Back on St Valentine’s Day the Dotcom walkers visited the Refreshment Room on Carnforth Station which I deemed to be the most romantic place in Lancashire as it was the main location of the British cinema classic "Brief Encounter"filmed in 1945.  As we poked around adjacent visitors centre looking at some of the exhibits I began to wonder what it is about this film that makes it one of the most acclaimed films ever made in Britain. Everything that happens in the film is encapsulated in the title which amounts to not very much at all. Following a brief encounter while waiting at a railway station Laura Jesson played by Celia Johnson realises she has developed "feelings" for Alec Harvey played by Trevor Howard and Alec realises he has "feelings" for Laura but both are married so without ever consummating the relationship or getting anywhere near it decide it is best not to see each other again. The film is about the conflict between a person's emotional life and middle class conventions - the middle class conventions win.
At the end of the film while the audience feels sympathy for the two protagonists it also feels the right outcome has been reached. Given that the film was made as the war was coming to an end it might be seen as an appeal for the return to normal life with values of civility, decency, duty and restraint after the turbulence of the war years when brief encounters between servicemen on leave and lonely wives and girlfriends were rather more commonplace than we would like to believe.
In this second decade of the 21st century we seem a long way away from the Refreshment Room of David Lean's film. What would have Celia made of Big Brother or Trevor of the Jeremy Kyle Show? Not much in the way of civility or decency there and certainly no restraint. We may have lost things that we needed to lose since 1945 like a colonial empire and measles but "Brief Encounter" with its clipped middle class accents and impeccable manners reminds us of how we British once liked to be seen.
This route could not be easier. From Bolton-le-Sands it follows the Lancashire Coastal Way to Carnforth and returns along the Lancaster Canal. It is a walk full of interest though – not least the railway station at Carnforth where Trevor met Celia briefly in 1945

Start/finish: Bolton-le-Sands Shore Road close to Red Bank Farm caravan site. LA5 8JR


Fact file:

Distance: 7 ½ miles 12k

Time: 3 - 4 hours

Summary: Easy.

WARNING: Follow all advice concerning tides displayed on noticeboards at start of walk.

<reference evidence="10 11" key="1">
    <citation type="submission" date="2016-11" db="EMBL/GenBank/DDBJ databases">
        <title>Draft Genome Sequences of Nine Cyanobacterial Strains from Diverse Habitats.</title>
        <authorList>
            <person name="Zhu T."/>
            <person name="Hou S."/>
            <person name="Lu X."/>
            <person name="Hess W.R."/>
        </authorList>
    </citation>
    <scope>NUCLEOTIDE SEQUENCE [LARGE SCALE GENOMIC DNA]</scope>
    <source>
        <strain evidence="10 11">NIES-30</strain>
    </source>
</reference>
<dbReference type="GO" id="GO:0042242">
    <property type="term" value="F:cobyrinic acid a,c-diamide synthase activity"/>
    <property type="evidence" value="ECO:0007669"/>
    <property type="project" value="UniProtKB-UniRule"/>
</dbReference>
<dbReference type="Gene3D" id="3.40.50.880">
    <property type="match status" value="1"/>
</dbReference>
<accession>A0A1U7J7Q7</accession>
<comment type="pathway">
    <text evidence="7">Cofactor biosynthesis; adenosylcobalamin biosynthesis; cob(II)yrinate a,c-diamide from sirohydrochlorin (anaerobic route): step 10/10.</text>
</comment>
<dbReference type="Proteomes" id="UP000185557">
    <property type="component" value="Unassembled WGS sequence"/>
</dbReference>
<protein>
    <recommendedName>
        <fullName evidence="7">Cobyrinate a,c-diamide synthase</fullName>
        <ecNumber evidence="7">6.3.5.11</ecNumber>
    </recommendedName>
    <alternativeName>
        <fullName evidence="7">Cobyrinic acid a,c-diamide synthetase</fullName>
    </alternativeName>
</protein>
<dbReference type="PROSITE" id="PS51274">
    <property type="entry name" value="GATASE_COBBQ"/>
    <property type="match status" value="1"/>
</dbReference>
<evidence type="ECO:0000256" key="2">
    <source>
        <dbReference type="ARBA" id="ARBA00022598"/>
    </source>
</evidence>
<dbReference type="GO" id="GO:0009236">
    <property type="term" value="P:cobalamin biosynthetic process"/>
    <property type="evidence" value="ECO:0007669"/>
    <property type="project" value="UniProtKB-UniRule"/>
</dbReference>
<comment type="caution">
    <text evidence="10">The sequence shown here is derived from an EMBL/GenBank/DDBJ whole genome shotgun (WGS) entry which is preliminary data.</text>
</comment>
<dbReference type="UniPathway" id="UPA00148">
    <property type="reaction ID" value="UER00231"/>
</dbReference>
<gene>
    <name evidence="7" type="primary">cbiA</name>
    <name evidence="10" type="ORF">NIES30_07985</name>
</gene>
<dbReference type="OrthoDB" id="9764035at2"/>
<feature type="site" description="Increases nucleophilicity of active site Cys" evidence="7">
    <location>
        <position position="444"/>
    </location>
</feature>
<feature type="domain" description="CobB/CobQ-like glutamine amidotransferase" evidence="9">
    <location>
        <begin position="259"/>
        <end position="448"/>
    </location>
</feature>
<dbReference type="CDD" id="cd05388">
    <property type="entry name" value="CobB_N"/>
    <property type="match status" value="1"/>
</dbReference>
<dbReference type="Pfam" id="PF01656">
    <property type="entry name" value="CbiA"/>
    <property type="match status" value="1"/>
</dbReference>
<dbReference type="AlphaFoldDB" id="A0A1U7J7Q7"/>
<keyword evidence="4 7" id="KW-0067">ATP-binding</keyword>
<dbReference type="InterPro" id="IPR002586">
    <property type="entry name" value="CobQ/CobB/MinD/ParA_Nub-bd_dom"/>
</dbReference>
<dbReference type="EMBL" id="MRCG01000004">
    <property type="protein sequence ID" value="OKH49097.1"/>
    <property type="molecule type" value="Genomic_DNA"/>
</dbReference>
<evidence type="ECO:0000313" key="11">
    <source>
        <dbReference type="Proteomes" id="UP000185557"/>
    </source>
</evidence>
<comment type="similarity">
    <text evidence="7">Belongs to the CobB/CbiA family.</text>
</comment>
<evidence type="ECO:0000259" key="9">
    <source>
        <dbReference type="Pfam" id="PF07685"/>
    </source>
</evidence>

Maps: OS OL Explorer 296 Lancaster, Morecambe and Fleetwood, OS OL Map 7 The English Lakes South-eastern area.


Map by kind permission of the Johnston Press 


1. With Morecambe Bay on your left walk along the raised embankment northwards.


After St Michaels's Lane the embankment ends so continue on the flat reaching Wild Duck Hall a large white building.


Keep to the left of the hall on a service road leading to Bolton Holmes Farm. From this point the way is a little less straightforward in that the salt marshes are dissected by creeks and pools which need to be carefully negotiated especially when the tide is high.


After a rock strewn point of land the way reaches the estuary of the River Keer close to Marsh House Farm. After a stile continue along the lane


which brings you to the junction where the Coastal Way turns left. Here keep ahead on Crag Bank Lane passing beneath a pair of railway bridges to a road junction.


Turn right for Carnforth.

2. The route continues past the station


to the busy road junction with the A6. Cross the road at traffic lights


and continue slightly uphill to the canal bridge. Just before it turn right and following the access path around a children's playground reach the tow path. With the canal on your left walk back to Bolton-le-Sands.


This is easy uncomplicated walking.

3. 2 ½ miles (about an hour) will bring you back to Bolton-le-Sands. Pass under Church Bridge (No 122) and then take the path up to St Michael's Lane. Turn left and soon after cross the A6.


Still on St Michael's Lane continue through a housing estate and to cross the railway by a level crossing. The lane then quickly returns you to the shore and car park.